With the plaintive sound of school bells just days away for a new semester, Hemingway could write that they will toll for the University of Akron. August has been a horrific month for the school, which occupies a generous portion of the city’s downtown real estate and an equal portion of the city’s upscale business world.
Not in recent memory have such critical voices been raised to bruise the sensibilities of the administration and trustees. And deservingly so. With the stats on poor student graduation rates, huge debt, falling enrollment and a growing phalanx of six-figure management operatives (including some double-dippers) on the campus, it is easy to guess how it arrived at what is trending to a point of no return.
On August 7, President Luis Proenza confirmed rumors that he would give up the reins in June 2014, after which he would take a year’s sabbatical and return as a full-time professor and president emeritus. His lifestyle will be sustained by a base salary increase to $500,000 for his final six months on the job after Jan. 1 and during the sabbatical.
Meanwhile, the school has ordered faculty cutbacks – in numbers and hours – for part timers and revealed red ink in other ways. It has, through Proenza’s game plan, invested more than $600 million in a new campus-scape and erected a $62 million football stadium with the unfortunate consequence that the scenery doesn’t score touchddowns. The Zips, even with Terry Bowden, a coach with a celebrity family name, won a mere one game in 2012, matching the futility of Bowden’s predecessor.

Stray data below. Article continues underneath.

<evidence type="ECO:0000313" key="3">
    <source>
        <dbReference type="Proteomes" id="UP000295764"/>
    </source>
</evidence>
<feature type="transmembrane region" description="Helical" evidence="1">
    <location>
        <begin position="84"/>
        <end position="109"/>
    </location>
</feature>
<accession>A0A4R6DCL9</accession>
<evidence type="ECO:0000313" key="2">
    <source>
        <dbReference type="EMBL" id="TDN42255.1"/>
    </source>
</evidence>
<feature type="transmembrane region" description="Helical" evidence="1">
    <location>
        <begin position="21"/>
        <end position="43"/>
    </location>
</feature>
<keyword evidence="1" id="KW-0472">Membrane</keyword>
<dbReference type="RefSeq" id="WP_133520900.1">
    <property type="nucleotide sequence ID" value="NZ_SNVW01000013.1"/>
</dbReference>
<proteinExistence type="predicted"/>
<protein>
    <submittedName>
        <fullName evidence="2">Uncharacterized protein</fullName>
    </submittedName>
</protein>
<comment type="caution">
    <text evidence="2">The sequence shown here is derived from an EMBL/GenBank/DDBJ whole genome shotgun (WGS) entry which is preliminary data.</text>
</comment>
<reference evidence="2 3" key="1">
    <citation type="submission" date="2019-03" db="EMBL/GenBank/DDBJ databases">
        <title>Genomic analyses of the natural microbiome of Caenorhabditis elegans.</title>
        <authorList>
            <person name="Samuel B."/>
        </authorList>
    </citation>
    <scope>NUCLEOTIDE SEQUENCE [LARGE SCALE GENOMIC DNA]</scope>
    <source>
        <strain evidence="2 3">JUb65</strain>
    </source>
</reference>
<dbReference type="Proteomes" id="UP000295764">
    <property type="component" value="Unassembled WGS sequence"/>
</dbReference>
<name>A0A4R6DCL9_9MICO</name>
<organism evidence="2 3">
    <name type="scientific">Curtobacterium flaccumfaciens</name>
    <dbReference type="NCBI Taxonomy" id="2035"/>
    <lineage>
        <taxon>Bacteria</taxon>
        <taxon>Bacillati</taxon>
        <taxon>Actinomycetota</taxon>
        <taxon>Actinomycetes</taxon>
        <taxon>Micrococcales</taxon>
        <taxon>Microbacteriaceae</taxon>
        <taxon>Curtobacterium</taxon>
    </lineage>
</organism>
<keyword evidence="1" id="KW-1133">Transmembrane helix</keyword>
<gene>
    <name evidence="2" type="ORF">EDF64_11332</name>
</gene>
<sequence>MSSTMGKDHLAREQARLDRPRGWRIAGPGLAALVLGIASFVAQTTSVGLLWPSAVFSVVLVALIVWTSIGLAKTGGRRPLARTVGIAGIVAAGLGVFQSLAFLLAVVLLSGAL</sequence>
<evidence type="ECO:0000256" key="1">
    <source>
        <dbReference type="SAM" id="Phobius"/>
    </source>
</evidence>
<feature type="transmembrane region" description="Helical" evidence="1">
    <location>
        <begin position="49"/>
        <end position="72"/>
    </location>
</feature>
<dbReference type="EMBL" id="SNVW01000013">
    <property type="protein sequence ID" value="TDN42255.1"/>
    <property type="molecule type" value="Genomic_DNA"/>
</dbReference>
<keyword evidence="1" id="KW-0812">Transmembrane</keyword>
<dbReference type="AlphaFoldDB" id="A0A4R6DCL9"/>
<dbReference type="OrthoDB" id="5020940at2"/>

So, to the front office’s dismay, the Beacon Journal’s coverage told the unpalatable story. Columnist Bob Dyer described the poor graduation rate as “pathetic. Almost criminal.”
Others seized on the contrast between the spending and the cuts. An op-ed piece by Joseph Yeado , an analyst at the Education Trust, complained about UA’s priorities that pursued an “extensive building spree” while so many students failed to graduate.
Walter Hixson, UA distinguished professor of history and former faculty union president, observed in his letter to the editor: ”What all too may universities are really about in the modern, corporate environment – and the University of Akron is a real ‘leader’ in this regard – is an ever-sprawling, bloated nonteaching administration and the financial enrichment of architects, planners, contractors, builders, lawyers, football coaches and assorted charter school shysters and hospital board administrators.”
It doesn’t end there. Matt Williams, the vice president of the New Faculty Majority (adjunct professors), wrote in a letter to the editor his disdain for the kind of golden parachute given to Proenza and the “orgiastic spending” at UA while part-time faculty worked for “poverty wages”. I suspect that conversation will continue.
The unsurprising official University response: The critics are overreacting to the numbers.
Oh. Did I mention that rumors are mentioning former OSU football coach Jim Tressel , now titled as a “strategic engager” at UA, as a potential successor to Proenza. The idea was not dismissed out of hand by the Board.
But would he have to give up his part-time job as a radio host?
Abe Zaidan has been a professional journalist and freelance writer for more than forty years. He was the Ohio correspondent for the Washington Post, as well as a political columnist at the Akron Beacon Journal.